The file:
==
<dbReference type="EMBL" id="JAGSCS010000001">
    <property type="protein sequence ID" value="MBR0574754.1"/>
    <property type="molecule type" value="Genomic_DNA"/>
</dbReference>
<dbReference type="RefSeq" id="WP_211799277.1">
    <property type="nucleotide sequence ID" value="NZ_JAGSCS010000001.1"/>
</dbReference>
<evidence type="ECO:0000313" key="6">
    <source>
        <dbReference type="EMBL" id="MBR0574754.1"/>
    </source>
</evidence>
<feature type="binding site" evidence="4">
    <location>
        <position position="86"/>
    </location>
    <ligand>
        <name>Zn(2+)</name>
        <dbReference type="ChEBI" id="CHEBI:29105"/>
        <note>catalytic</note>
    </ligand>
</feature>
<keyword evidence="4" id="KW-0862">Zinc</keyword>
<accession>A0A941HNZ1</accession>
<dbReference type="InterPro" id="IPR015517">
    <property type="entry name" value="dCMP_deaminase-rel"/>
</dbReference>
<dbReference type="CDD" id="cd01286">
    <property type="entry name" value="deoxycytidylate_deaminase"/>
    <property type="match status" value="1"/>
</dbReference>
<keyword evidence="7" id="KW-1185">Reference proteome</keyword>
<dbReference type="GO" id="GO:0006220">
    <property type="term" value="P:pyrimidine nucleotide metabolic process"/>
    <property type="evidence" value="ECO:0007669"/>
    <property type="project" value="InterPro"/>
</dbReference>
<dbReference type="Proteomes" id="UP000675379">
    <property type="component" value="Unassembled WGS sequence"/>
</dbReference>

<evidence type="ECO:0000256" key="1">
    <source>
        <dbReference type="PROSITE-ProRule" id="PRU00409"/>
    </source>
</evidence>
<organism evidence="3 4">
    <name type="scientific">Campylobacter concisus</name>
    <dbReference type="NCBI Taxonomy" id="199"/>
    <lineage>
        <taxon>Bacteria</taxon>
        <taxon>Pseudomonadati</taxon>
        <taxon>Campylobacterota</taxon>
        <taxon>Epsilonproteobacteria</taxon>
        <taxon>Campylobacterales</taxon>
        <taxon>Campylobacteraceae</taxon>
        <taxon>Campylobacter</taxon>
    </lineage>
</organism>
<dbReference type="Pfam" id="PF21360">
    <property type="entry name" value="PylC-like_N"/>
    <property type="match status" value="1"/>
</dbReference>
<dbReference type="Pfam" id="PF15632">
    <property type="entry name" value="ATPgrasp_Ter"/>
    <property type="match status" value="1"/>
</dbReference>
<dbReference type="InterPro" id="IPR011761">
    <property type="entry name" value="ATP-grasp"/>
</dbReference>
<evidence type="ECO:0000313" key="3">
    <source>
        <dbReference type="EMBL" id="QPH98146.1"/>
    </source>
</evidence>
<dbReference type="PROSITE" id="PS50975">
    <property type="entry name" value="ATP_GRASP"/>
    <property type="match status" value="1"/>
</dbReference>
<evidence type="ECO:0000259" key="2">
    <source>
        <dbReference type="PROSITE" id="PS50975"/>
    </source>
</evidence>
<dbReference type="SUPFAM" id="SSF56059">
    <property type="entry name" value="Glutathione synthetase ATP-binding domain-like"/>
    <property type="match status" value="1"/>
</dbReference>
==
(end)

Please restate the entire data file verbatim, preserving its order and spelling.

<dbReference type="EMBL" id="JAGSCS010000001">
    <property type="protein sequence ID" value="MBR0574754.1"/>
    <property type="molecule type" value="Genomic_DNA"/>
</dbReference>
<dbReference type="RefSeq" id="WP_211799277.1">
    <property type="nucleotide sequence ID" value="NZ_JAGSCS010000001.1"/>
</dbReference>
<evidence type="ECO:0000313" key="6">
    <source>
        <dbReference type="EMBL" id="MBR0574754.1"/>
    </source>
</evidence>
<feature type="binding site" evidence="4">
    <location>
        <position position="86"/>
    </location>
    <ligand>
        <name>Zn(2+)</name>
        <dbReference type="ChEBI" id="CHEBI:29105"/>
        <note>catalytic</note>
    </ligand>
</feature>
<keyword evidence="4" id="KW-0862">Zinc</keyword>
<accession>A0A941HNZ1</accession>
<dbReference type="InterPro" id="IPR015517">
    <property type="entry name" value="dCMP_deaminase-rel"/>
</dbReference>
<dbReference type="CDD" id="cd01286">
    <property type="entry name" value="deoxycytidylate_deaminase"/>
    <property type="match status" value="1"/>
</dbReference>
<keyword evidence="7" id="KW-1185">Reference proteome</keyword>
<dbReference type="GO" id="GO:0006220">
    <property type="term" value="P:pyrimidine nucleotide metabolic process"/>
    <property type="evidence" value="ECO:0007669"/>
    <property type="project" value="InterPro"/>
</dbReference>
<dbReference type="Proteomes" id="UP000675379">
    <property type="component" value="Unassembled WGS sequence"/>
</dbReference>

<evidence type="ECO:0000256" key="1">
    <source>
        <dbReference type="PROSITE-ProRule" id="PRU00409"/>
    </source>
</evidence>
<organism evidence="3 4">
    <name type="scientific">Campylobacter concisus</name>
    <dbReference type="NCBI Taxonomy" id="199"/>
    <lineage>
        <taxon>Bacteria</taxon>
        <taxon>Pseudomonadati</taxon>
        <taxon>Campylobacterota</taxon>
        <taxon>Epsilonproteobacteria</taxon>
        <taxon>Campylobacterales</taxon>
        <taxon>Campylobacteraceae</taxon>
        <taxon>Campylobacter</taxon>
    </lineage>
</organism>
<dbReference type="Pfam" id="PF21360">
    <property type="entry name" value="PylC-like_N"/>
    <property type="match status" value="1"/>
</dbReference>
<dbReference type="Pfam" id="PF15632">
    <property type="entry name" value="ATPgrasp_Ter"/>
    <property type="match status" value="1"/>
</dbReference>
<dbReference type="InterPro" id="IPR011761">
    <property type="entry name" value="ATP-grasp"/>
</dbReference>
<evidence type="ECO:0000313" key="3">
    <source>
        <dbReference type="EMBL" id="QPH98146.1"/>
    </source>
</evidence>
<dbReference type="PROSITE" id="PS50975">
    <property type="entry name" value="ATP_GRASP"/>
    <property type="match status" value="1"/>
</dbReference>
<evidence type="ECO:0000259" key="2">
    <source>
        <dbReference type="PROSITE" id="PS50975"/>
    </source>
</evidence>
<dbReference type="SUPFAM" id="SSF56059">
    <property type="entry name" value="Glutathione synthetase ATP-binding domain-like"/>
    <property type="match status" value="1"/>
</dbReference>